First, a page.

''All of my favorite front men from bands have basically come out of the '60s and '70s,'' Grady said. ''I mean, Robert Plant [of Led Zeppelin] is my idol; he has been for years. So vocally, performance-wise, I've taken a huge influence from '60s and '70s rock and from watching a lot of old concert footage.''
Learning to sing an aria
Kelly Rocchi, choral director at Nazareth Area High School, said she enjoyed having Grady in her class.
''He's a very, very good singer,'' Rocchi said. And ''everything he does on TV is exactly like he was in high school -- his arms flailing and the way he movesÂ it's not something he made up for TV.''
Grady was in concert choir, but waited until his senior year to take her vocal instruction class, which has only 10 students. Rocchi, who is classically trained, wanted to expose Grady to that style of music.
''He wasn't comfortable with it, but he tried,'' she said. ''I kept telling him, 'Tyler, every kind of different experience you have will make you a better singer.'''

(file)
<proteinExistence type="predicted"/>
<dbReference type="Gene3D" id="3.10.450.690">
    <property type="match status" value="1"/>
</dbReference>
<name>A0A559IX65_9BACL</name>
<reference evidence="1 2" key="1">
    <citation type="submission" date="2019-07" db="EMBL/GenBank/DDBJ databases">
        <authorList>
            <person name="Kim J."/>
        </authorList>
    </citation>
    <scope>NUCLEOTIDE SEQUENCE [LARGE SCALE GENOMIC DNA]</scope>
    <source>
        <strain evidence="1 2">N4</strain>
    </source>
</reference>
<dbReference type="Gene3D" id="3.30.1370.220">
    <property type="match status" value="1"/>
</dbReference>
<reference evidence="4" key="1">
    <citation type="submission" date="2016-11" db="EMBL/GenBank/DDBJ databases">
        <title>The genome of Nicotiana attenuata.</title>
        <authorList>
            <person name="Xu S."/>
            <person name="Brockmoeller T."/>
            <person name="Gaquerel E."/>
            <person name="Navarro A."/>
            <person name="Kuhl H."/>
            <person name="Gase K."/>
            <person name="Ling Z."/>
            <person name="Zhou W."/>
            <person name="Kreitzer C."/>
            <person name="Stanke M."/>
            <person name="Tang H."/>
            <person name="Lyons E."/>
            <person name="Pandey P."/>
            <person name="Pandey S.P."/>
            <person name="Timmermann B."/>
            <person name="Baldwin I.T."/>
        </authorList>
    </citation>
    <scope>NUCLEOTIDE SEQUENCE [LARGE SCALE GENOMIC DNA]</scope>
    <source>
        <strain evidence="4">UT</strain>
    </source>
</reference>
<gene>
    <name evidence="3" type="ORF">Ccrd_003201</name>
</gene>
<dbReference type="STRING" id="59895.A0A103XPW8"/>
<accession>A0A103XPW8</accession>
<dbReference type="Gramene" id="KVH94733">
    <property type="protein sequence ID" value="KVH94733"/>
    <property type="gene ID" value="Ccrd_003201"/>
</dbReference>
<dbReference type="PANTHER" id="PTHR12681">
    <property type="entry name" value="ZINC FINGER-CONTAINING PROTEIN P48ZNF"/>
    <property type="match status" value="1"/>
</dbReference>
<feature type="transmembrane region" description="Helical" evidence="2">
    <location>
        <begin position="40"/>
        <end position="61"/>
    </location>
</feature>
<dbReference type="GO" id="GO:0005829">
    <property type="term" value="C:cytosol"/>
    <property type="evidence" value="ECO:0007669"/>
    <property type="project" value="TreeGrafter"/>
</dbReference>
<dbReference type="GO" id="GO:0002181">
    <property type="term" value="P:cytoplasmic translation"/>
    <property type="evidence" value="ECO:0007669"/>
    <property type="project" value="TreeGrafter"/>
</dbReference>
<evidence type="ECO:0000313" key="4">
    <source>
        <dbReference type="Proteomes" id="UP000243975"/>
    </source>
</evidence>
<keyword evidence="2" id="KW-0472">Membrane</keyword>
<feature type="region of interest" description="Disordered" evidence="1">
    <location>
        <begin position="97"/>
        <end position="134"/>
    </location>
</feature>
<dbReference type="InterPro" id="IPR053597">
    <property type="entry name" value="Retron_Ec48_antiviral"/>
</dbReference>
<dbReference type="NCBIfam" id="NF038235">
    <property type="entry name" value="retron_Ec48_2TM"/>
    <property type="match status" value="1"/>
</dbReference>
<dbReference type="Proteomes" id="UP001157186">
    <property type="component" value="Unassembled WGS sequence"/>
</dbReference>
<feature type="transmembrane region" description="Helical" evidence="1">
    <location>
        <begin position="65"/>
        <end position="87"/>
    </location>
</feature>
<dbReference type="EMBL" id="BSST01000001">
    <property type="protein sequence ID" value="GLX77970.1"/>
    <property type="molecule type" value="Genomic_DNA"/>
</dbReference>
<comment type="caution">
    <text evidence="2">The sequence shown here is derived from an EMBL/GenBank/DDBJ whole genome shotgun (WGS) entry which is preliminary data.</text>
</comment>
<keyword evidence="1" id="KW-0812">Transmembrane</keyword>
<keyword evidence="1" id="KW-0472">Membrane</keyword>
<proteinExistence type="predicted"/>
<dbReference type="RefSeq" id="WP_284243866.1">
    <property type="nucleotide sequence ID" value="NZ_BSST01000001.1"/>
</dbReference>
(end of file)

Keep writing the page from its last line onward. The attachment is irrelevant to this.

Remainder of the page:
She has a video of him singing an Italian aria, ''Quella Fiamma.''
Teacher Frank Felix said Grady took his music technology course as a senior. He said it was great having Wailing Waters members in the class. ''Since they already were formed and had been playing together for years, they were our example,'' he said.
Grady said he and his band mates were obsessed: ''A lot of my life in Nazareth was basically based around band practice, then open mics and gigs and things like that.''
Two failed 'Idol' auditions
Grady first auditioned for ''Idol'' two years ago in Philadelphia. ''I didn't even make it past the initial audition, he said.
At a second audition in New York last year, ''I made it past just one round of auditions, just to the first callback, and then I got booted from there.''
During those two years, Grady said, he improved by playing frequent shows with Wailing Waters.
''I really had this feeling that I might be able to get through at some point,'' he said. ''So basically, I was just going to keep trying till I got through. I was pretty bent on getting through the Hollywood round.''
He headed to Boston for his third try last summer. ''It actually became sort of a tradition for my mom and I to just go out and audition in different cities,'' he said. ''It was just kind of a fun thing.'